> them. Because the function you're iterating is strict to begin with, you do
> not lose performance by doing this:
>
> strictIdx :: Int -> [a] -> a
> strictIdx _ [] = error "empty list"
> strictIdx 0 (x:xs) = x
> strictIdx n (x:xs) = x `seq` strictIdx (n-1) xs
>
> (Note that I flipped the arguments, to an order that is nicer for currying)
>
> The reason is that iterate f x0 constructs a list like this:
>
> [ x0, f x0, f (f x0), f (f (f x0)), ... ]
>
> But shares the intermediate elements, so if we were to evaluate the first f x0
> to, say, 42, then the thunks are overwritten and become:
>
> [ x0, 42, f 42, f (f 42), ... ]
>
> So iterate f x0 !! 1000000 is f (f (f (f ( ... a million times ... f x0)))),
> which will be a stack overflow because of each of the calls. What strictIdx
> does is to evaluate each element as it traverses it, so that each call is only
> one function deep, then we move on to the next one.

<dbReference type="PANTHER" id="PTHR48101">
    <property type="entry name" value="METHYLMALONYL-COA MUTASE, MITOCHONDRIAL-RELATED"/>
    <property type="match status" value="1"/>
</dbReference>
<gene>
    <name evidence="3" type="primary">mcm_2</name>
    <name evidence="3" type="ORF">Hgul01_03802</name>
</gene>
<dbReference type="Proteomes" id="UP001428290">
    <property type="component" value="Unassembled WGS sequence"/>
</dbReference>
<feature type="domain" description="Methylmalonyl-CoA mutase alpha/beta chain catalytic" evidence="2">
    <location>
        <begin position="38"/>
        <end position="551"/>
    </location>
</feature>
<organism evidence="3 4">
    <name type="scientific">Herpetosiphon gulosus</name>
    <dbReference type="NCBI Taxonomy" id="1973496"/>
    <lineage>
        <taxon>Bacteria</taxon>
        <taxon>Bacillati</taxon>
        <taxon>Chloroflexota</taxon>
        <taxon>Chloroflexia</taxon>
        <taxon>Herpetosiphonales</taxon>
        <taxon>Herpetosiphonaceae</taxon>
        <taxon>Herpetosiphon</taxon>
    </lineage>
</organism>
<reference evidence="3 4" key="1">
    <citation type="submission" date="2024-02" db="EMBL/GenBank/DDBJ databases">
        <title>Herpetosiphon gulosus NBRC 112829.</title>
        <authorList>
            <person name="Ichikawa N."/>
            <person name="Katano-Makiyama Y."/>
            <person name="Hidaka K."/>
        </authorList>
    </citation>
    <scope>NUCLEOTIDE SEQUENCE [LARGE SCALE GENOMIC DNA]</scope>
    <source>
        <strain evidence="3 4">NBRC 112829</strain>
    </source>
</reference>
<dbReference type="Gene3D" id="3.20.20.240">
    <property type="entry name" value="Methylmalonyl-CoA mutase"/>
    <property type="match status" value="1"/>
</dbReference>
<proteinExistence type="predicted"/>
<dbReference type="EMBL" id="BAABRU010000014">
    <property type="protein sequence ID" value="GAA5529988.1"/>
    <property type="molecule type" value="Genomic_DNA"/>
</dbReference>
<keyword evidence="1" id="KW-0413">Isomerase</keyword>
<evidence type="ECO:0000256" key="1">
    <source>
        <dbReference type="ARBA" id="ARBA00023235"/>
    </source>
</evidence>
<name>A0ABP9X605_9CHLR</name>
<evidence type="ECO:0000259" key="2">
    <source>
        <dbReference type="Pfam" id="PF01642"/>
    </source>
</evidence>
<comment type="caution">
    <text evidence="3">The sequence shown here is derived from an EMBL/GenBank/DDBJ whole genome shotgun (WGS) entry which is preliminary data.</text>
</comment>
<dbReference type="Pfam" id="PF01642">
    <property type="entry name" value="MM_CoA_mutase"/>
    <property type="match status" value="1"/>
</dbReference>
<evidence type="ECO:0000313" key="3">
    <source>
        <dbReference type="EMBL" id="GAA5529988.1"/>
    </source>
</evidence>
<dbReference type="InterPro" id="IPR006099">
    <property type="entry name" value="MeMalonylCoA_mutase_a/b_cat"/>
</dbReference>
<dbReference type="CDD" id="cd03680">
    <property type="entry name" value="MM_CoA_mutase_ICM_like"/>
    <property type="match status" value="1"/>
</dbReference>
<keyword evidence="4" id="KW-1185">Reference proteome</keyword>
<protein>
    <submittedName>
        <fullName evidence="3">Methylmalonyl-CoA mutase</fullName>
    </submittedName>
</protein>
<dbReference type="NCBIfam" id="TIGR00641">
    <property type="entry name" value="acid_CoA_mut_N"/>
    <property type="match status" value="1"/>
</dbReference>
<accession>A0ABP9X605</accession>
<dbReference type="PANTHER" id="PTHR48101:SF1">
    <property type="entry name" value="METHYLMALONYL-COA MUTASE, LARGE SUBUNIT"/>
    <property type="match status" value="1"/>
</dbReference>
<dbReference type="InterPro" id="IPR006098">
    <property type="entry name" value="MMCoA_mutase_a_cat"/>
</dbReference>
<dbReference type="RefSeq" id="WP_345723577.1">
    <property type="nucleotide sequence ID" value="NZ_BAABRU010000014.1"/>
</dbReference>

>
> This is the laziness abstraction leaking. Intuition about it develops with
> time and experience. It would be great if this leak could be patched by some
> brilliant theorist somewhere.
>
> Luke
>
>> - which makes things tidier - a useful
>> tip!), I moved to using the state monad and replicateM_ for the first
>> truncate(endTime/timeStep)-1 elements so that everything but the last result
>> is thrown away, and a final bind to getEvolution would return the result.
>>
>> Now that the code has been modified so that no result is passed back, using
>> modify and execState, this can be simplified to "replicateM_
>> truncate(endTime/timeStep)" with no final bind needed. I've tried this and